In bodybuilding and strength training, it’s important that you do your very best to learn and keep good form. Performing an exercise correctly not only gives you the maximum benefits the exercise has to offer, but can also prevent injuries from occurring.
But – and it’s a big but – what constitutes correct form is not only in large part down to the anthropology of the person (their physical dimensions and proportions) but correct form can also widely vary depending on who you talk to.
If you are learning to lift on your own, my best advice is to study several different sources, and try the varying methods out for yourself. It’s important that you find the best form for you.
Of course, a trained coach could probably pick several faults with your technique, and depending on your anthropology can give you pointers which can make your lift easier and more beneficial. But, chances are another coach will then pick fault again and tell you to lift a different way. So who do you listen to?
The most important thing when training, above and beyond ‘textbook form’ is to find your own textbook form. Obviously, it’s always important to avoid back curvature in just about every lift, by keeping the spine erect and taut. That’s more or less a universal rule. But, you’ll know when you are lifting in a way which suits your body, because it will feel fluid, clean, and you’ll notice you are hitting the muscles you are trying to hit.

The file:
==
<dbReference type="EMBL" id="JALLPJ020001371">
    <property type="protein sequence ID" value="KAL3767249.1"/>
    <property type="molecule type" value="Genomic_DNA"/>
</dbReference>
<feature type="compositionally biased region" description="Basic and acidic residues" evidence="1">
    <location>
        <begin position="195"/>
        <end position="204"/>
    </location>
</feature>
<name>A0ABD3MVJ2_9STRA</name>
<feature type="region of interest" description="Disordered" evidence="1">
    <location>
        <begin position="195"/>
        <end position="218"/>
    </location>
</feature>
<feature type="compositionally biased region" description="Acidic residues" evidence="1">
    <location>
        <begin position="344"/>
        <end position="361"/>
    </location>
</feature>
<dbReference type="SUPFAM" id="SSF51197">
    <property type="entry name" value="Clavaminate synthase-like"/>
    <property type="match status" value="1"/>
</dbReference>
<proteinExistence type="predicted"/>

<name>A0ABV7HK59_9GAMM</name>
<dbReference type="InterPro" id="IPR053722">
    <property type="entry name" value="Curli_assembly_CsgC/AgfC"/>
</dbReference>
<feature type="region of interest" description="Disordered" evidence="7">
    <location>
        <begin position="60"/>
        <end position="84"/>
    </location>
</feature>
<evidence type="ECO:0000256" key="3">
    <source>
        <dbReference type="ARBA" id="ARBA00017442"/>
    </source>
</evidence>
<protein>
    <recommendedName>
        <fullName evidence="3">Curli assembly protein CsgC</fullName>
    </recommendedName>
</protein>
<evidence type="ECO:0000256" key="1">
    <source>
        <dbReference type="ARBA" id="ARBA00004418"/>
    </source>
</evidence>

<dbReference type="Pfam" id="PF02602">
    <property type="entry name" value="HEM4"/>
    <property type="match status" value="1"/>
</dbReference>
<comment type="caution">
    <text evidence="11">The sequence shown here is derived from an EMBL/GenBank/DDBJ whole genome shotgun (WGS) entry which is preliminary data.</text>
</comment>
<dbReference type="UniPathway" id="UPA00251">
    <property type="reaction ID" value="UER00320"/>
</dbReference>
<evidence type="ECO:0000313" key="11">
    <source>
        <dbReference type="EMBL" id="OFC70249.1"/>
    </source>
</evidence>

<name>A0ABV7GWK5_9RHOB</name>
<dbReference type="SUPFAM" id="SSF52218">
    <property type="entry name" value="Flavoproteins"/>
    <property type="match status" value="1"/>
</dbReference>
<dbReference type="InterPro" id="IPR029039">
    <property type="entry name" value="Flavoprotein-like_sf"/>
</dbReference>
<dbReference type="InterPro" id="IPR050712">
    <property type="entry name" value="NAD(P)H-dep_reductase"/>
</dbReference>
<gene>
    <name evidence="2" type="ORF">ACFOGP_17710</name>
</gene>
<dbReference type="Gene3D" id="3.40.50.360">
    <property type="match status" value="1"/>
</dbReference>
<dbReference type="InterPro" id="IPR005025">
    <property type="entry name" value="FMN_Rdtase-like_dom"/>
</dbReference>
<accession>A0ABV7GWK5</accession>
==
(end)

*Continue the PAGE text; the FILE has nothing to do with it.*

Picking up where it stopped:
Everything takes time and practice, but don’t become a slave to studying to find the perfect form before jumping into it. You’ll find everyone has their own unique style anyway, and it’s all about finding yours.
Suffice to say, you should begin your lifting career with very light weights which are easy to handle. Try filming yourself performing the lifts, and check your form from different angles. As you feel yourself becoming more familiar and comfortable with the lifts, then begin adding more weight. Keep adding weight for as long as your form stays good. Once your form starts to suffer, it means you are adding too much weight and you either need to forego adding more weight the next time around, or possibly even drop down a little to recapture your good form. But, that’s another article, and another day.
In a nutshell, all movements should be fluid, controlled, and pain-free. Sure, muscular pain from fatigue is good, but tendon and joint pain, clicking, grinding and popping is not the kind of pain you want to continue putting yourself through for any prolonged period of time. If you experience this kind of pain and discomfort, you need to change exercises, or try to tweak you exercise slightly until the lift can be accomplished pain-free.
The simple fact is, ‘the right way to lift’ can be significantly different from person to person. If you do what feels right, don’t be stubborn to injuries, and listen to your body, I’m sure your form will be just fine to keep you injury free, healthy, and allow you to progress in transforming your body.